The poem "Day of the Bride- was written by Joy Kogawa, who is an award-winning Japanese Canadian author who often integrates ideas of culture and identity into her writing. The poem is heavily laden with historical Japanese imagery, culture and tradition. The author makes several references to ethnic fixtures such as origami, traditional cuisine and Japanese dress. The main theme of the poem is the contrast between these preceding images and customs, the world we are living in today, and the dramatic passage between the two. .
Joy Kogawa is known not only for her writing but also for her involvement with Japanese-Canadian activism groups. She was born in Vancouver in 1935. Joy and her family were sent to an internment camp by the Canadian government in 1941, where they spent several years of manual labor. In the late 1940's she began her secondary education, which included study several universities. Much of Joy's material centers on her heritage and life history, individual identity and cultural diversity. Joy has now written a number of novels, poems and essays - one of which, titled Obasan, won multiple prestigious awards. .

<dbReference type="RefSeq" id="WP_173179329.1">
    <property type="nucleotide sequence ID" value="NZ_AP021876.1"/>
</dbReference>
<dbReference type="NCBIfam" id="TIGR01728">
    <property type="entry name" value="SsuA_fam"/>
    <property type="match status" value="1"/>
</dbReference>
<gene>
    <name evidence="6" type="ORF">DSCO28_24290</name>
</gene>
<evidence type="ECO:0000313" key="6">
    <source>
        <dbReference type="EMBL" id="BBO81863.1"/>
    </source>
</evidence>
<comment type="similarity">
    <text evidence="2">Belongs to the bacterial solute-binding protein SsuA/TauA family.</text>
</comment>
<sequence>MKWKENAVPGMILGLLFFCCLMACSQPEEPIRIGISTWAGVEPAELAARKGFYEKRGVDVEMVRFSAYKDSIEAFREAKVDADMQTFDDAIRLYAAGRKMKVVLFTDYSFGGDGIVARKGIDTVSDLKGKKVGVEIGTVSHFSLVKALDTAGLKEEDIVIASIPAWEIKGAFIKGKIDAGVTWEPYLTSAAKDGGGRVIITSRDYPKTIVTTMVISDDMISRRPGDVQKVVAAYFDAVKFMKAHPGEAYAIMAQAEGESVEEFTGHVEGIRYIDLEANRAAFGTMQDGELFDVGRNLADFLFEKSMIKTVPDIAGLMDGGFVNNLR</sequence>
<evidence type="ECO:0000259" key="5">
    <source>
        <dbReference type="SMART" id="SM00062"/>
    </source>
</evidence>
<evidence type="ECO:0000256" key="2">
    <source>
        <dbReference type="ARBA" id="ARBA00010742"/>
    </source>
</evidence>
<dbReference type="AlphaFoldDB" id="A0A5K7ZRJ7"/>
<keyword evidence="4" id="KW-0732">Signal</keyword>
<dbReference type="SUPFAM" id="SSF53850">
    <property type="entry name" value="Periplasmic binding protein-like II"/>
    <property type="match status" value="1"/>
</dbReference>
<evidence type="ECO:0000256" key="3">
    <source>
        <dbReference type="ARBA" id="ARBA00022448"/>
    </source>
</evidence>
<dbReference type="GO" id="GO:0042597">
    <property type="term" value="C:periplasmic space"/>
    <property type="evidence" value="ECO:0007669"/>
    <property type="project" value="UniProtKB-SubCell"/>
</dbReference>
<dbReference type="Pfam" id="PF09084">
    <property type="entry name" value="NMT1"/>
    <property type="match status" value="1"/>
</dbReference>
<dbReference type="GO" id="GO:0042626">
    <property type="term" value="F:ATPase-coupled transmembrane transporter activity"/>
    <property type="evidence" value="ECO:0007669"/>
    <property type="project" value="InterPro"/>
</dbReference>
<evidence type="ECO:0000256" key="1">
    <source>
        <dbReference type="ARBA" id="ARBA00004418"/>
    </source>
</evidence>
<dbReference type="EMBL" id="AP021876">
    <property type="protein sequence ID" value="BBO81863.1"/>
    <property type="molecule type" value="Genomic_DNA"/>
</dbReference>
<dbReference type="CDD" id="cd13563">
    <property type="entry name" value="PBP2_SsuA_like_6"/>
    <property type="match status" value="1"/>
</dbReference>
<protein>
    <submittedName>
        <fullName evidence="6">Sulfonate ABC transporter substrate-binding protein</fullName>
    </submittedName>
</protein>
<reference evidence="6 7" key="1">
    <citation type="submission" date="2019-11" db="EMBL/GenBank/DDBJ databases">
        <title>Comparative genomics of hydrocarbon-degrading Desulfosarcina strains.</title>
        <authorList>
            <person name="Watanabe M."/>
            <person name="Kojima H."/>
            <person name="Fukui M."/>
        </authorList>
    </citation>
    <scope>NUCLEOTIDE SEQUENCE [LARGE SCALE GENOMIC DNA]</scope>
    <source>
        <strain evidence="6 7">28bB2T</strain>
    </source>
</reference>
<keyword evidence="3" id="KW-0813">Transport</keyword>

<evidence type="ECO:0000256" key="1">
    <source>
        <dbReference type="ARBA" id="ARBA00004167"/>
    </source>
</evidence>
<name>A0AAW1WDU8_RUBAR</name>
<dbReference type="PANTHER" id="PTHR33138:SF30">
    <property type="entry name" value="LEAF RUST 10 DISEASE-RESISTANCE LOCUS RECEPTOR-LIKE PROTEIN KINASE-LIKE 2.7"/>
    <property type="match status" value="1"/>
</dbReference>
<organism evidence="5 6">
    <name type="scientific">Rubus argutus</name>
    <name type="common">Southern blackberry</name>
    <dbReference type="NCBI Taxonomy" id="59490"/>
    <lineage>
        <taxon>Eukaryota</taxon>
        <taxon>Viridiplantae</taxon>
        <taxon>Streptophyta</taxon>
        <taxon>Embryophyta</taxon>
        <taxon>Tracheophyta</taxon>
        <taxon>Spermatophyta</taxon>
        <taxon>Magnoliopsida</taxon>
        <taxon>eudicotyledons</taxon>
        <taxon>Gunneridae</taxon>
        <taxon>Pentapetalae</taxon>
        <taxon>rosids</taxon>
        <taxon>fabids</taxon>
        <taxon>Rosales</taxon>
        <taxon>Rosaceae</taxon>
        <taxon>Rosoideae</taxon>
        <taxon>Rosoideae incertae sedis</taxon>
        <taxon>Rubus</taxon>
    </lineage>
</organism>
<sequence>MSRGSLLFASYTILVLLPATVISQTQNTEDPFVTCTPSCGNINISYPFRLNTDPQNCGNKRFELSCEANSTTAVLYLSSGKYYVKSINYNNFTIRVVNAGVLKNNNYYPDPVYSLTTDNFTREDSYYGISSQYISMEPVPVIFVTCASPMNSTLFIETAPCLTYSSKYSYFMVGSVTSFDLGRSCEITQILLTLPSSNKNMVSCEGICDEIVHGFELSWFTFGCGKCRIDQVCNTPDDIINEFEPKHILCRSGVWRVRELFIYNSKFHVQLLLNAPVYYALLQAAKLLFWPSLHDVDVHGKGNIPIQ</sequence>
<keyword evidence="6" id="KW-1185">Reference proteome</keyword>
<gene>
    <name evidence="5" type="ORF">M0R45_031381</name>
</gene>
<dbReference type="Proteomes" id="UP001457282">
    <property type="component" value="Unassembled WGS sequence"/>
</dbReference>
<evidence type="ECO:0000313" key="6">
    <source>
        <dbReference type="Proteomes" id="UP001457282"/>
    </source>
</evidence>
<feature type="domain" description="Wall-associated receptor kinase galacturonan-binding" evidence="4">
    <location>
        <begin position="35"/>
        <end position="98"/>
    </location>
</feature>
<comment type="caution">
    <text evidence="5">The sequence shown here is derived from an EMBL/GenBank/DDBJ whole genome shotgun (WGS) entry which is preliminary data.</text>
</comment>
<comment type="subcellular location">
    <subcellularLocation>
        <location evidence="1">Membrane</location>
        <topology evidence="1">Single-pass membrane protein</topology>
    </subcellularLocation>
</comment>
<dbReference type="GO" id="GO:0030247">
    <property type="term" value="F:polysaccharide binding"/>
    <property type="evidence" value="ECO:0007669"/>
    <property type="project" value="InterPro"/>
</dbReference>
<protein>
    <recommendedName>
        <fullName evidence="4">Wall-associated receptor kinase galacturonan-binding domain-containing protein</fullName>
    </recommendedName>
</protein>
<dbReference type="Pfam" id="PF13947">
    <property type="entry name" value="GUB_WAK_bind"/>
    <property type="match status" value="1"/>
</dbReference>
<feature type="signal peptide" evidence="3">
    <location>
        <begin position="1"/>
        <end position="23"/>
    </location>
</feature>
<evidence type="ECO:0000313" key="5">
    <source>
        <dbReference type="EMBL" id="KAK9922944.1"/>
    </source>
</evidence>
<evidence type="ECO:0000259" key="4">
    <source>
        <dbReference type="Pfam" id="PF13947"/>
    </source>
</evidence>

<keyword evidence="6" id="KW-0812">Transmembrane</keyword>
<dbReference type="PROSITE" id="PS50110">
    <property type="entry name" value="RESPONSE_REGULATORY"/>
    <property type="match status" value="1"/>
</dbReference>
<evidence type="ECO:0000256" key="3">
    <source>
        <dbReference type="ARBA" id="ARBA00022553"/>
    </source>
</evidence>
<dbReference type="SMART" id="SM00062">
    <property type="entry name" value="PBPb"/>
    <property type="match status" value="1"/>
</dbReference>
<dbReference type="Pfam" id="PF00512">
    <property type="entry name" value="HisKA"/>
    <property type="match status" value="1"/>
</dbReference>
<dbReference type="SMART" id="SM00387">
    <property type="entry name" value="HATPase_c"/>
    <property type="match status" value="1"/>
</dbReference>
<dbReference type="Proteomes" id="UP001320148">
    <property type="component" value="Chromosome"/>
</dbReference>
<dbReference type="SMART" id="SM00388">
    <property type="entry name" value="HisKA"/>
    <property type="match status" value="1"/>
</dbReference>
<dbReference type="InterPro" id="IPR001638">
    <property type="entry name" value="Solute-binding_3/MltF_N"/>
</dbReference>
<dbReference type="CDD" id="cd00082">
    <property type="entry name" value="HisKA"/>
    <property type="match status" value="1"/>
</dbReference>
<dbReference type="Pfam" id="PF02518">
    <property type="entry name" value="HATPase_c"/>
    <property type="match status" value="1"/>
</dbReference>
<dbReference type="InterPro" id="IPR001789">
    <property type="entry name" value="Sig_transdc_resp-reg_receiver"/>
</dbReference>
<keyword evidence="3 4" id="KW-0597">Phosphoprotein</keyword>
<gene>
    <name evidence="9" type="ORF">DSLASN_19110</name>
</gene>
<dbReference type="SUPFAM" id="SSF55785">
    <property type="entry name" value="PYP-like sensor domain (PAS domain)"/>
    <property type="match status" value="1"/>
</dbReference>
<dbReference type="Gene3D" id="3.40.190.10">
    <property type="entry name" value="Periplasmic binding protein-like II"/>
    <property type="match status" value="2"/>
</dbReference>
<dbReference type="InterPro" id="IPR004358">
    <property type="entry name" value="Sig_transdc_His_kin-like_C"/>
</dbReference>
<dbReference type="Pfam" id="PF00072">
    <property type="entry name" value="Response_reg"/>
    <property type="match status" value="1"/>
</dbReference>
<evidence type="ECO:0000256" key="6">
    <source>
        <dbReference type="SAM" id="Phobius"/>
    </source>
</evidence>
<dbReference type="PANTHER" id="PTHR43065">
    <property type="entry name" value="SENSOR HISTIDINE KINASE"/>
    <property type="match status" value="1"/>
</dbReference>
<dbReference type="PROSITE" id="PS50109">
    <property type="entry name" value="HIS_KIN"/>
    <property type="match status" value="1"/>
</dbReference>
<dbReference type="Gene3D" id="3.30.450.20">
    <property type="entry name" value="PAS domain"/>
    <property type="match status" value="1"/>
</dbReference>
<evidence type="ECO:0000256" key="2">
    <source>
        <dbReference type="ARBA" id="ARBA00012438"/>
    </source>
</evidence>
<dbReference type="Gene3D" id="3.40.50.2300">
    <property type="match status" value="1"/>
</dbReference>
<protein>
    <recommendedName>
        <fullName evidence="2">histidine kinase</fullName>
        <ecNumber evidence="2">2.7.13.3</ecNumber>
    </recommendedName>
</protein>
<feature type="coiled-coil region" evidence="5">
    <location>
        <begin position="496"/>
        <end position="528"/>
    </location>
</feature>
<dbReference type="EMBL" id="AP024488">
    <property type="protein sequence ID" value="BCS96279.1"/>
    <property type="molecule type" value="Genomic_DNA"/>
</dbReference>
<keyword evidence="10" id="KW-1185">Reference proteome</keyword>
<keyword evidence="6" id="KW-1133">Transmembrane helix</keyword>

"The day of the Bride dawns- (1) directly into references to traditional Japanese customs. The first few lines act as the dressing room; the bride emerges prepared for her day. The line "Through layers of white plaster skin- (2) refers to one of the customary practices of the Japanese wedding ceremony. The bride-to-be often would have been painted white from head to toe at the very beginning of her day as a visual representation of her pure status. Already the author has begun to suggest the role of presentation and fazade in the formal procedure of marriage. Prepared for her would be several formal kimonos and dresses. Her wedding attire, to be changed several times throughout the ceremony, includes a stark white kimono in which she presents herself metaphorically "White and tight as a folded paper message.